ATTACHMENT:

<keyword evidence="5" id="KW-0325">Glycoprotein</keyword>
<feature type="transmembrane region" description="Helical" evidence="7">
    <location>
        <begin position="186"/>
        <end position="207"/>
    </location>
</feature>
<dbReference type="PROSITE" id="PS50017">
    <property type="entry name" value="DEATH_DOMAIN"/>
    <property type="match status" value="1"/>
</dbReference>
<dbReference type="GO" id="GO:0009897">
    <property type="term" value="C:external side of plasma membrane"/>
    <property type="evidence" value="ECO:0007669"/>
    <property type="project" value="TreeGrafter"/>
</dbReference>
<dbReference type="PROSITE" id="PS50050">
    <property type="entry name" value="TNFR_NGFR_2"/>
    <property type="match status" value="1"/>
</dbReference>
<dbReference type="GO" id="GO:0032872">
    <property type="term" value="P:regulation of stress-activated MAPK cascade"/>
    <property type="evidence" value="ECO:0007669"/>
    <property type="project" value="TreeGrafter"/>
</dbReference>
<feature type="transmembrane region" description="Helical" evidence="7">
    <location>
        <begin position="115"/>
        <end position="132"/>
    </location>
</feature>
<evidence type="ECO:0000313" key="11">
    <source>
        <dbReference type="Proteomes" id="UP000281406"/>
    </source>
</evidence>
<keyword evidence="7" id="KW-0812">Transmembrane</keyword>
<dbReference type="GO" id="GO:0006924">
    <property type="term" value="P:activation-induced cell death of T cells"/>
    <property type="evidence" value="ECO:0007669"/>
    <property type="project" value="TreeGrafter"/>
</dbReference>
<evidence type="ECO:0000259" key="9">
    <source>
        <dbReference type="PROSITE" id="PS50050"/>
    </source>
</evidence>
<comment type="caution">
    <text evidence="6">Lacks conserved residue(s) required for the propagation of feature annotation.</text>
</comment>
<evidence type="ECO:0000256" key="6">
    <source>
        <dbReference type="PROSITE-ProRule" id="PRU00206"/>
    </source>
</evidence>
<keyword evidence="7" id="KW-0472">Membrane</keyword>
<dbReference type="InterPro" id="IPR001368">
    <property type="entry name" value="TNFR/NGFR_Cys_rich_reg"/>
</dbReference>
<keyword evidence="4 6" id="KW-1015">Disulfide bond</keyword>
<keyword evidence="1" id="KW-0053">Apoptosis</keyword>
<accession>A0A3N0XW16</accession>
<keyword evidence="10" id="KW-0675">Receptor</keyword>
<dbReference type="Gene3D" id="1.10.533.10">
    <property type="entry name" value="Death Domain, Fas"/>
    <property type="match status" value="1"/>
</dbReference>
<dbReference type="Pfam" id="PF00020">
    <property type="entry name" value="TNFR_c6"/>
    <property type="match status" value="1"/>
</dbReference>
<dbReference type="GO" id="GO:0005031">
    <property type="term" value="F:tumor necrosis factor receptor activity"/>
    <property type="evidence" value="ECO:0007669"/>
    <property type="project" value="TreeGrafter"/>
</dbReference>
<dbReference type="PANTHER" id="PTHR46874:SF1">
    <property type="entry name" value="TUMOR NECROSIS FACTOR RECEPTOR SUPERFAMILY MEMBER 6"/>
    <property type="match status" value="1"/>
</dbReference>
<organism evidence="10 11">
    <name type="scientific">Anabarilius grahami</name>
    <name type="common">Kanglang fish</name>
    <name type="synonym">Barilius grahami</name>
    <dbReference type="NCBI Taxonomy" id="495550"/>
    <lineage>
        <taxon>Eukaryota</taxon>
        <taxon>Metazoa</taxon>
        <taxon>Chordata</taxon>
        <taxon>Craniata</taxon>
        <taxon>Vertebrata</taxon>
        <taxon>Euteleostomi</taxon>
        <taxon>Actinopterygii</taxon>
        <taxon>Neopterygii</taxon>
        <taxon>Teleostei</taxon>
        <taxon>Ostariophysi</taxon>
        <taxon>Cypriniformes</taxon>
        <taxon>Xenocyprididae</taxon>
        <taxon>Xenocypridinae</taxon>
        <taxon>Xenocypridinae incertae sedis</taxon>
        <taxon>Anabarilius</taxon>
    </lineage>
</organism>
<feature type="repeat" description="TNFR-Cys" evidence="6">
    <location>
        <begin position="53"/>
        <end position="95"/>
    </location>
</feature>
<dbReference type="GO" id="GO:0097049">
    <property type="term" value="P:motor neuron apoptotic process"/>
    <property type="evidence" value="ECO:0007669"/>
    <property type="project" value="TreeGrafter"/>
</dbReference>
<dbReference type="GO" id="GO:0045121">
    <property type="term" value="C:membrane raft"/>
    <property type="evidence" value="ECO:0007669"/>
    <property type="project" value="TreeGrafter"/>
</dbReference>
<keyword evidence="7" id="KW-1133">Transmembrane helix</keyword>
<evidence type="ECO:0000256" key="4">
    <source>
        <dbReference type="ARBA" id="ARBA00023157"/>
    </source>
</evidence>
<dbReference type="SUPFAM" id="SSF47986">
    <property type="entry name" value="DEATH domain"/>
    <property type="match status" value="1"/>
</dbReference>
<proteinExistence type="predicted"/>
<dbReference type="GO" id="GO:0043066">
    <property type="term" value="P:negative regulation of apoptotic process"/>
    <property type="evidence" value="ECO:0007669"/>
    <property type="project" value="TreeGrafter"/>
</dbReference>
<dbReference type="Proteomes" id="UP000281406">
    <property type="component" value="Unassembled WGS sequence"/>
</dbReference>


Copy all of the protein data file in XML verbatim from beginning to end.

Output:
<keyword evidence="5" id="KW-0325">Glycoprotein</keyword>
<feature type="transmembrane region" description="Helical" evidence="7">
    <location>
        <begin position="186"/>
        <end position="207"/>
    </location>
</feature>
<dbReference type="PROSITE" id="PS50017">
    <property type="entry name" value="DEATH_DOMAIN"/>
    <property type="match status" value="1"/>
</dbReference>
<dbReference type="GO" id="GO:0009897">
    <property type="term" value="C:external side of plasma membrane"/>
    <property type="evidence" value="ECO:0007669"/>
    <property type="project" value="TreeGrafter"/>
</dbReference>
<dbReference type="PROSITE" id="PS50050">
    <property type="entry name" value="TNFR_NGFR_2"/>
    <property type="match status" value="1"/>
</dbReference>
<dbReference type="GO" id="GO:0032872">
    <property type="term" value="P:regulation of stress-activated MAPK cascade"/>
    <property type="evidence" value="ECO:0007669"/>
    <property type="project" value="TreeGrafter"/>
</dbReference>
<feature type="transmembrane region" description="Helical" evidence="7">
    <location>
        <begin position="115"/>
        <end position="132"/>
    </location>
</feature>
<evidence type="ECO:0000313" key="11">
    <source>
        <dbReference type="Proteomes" id="UP000281406"/>
    </source>
</evidence>
<keyword evidence="7" id="KW-0812">Transmembrane</keyword>
<dbReference type="GO" id="GO:0006924">
    <property type="term" value="P:activation-induced cell death of T cells"/>
    <property type="evidence" value="ECO:0007669"/>
    <property type="project" value="TreeGrafter"/>
</dbReference>
<evidence type="ECO:0000259" key="9">
    <source>
        <dbReference type="PROSITE" id="PS50050"/>
    </source>
</evidence>
<comment type="caution">
    <text evidence="6">Lacks conserved residue(s) required for the propagation of feature annotation.</text>
</comment>
<evidence type="ECO:0000256" key="6">
    <source>
        <dbReference type="PROSITE-ProRule" id="PRU00206"/>
    </source>
</evidence>
<keyword evidence="7" id="KW-0472">Membrane</keyword>
<dbReference type="InterPro" id="IPR001368">
    <property type="entry name" value="TNFR/NGFR_Cys_rich_reg"/>
</dbReference>
<keyword evidence="4 6" id="KW-1015">Disulfide bond</keyword>
<keyword evidence="1" id="KW-0053">Apoptosis</keyword>
<accession>A0A3N0XW16</accession>
<keyword evidence="10" id="KW-0675">Receptor</keyword>
<dbReference type="Gene3D" id="1.10.533.10">
    <property type="entry name" value="Death Domain, Fas"/>
    <property type="match status" value="1"/>
</dbReference>
<dbReference type="Pfam" id="PF00020">
    <property type="entry name" value="TNFR_c6"/>
    <property type="match status" value="1"/>
</dbReference>
<dbReference type="GO" id="GO:0005031">
    <property type="term" value="F:tumor necrosis factor receptor activity"/>
    <property type="evidence" value="ECO:0007669"/>
    <property type="project" value="TreeGrafter"/>
</dbReference>
<dbReference type="PANTHER" id="PTHR46874:SF1">
    <property type="entry name" value="TUMOR NECROSIS FACTOR RECEPTOR SUPERFAMILY MEMBER 6"/>
    <property type="match status" value="1"/>
</dbReference>
<organism evidence="10 11">
    <name type="scientific">Anabarilius grahami</name>
    <name type="common">Kanglang fish</name>
    <name type="synonym">Barilius grahami</name>
    <dbReference type="NCBI Taxonomy" id="495550"/>
    <lineage>
        <taxon>Eukaryota</taxon>
        <taxon>Metazoa</taxon>
        <taxon>Chordata</taxon>
        <taxon>Craniata</taxon>
        <taxon>Vertebrata</taxon>
        <taxon>Euteleostomi</taxon>
        <taxon>Actinopterygii</taxon>
        <taxon>Neopterygii</taxon>
        <taxon>Teleostei</taxon>
        <taxon>Ostariophysi</taxon>
        <taxon>Cypriniformes</taxon>
        <taxon>Xenocyprididae</taxon>
        <taxon>Xenocypridinae</taxon>
        <taxon>Xenocypridinae incertae sedis</taxon>
        <taxon>Anabarilius</taxon>
    </lineage>
</organism>
<feature type="repeat" description="TNFR-Cys" evidence="6">
    <location>
        <begin position="53"/>
        <end position="95"/>
    </location>
</feature>
<dbReference type="GO" id="GO:0097049">
    <property type="term" value="P:motor neuron apoptotic process"/>
    <property type="evidence" value="ECO:0007669"/>
    <property type="project" value="TreeGrafter"/>
</dbReference>
<dbReference type="GO" id="GO:0045121">
    <property type="term" value="C:membrane raft"/>
    <property type="evidence" value="ECO:0007669"/>
    <property type="project" value="TreeGrafter"/>
</dbReference>
<keyword evidence="7" id="KW-1133">Transmembrane helix</keyword>
<evidence type="ECO:0000256" key="4">
    <source>
        <dbReference type="ARBA" id="ARBA00023157"/>
    </source>
</evidence>
<dbReference type="SUPFAM" id="SSF47986">
    <property type="entry name" value="DEATH domain"/>
    <property type="match status" value="1"/>
</dbReference>
<proteinExistence type="predicted"/>
<dbReference type="GO" id="GO:0043066">
    <property type="term" value="P:negative regulation of apoptotic process"/>
    <property type="evidence" value="ECO:0007669"/>
    <property type="project" value="TreeGrafter"/>
</dbReference>
<dbReference type="Proteomes" id="UP000281406">
    <property type="component" value="Unassembled WGS sequence"/>
</dbReference>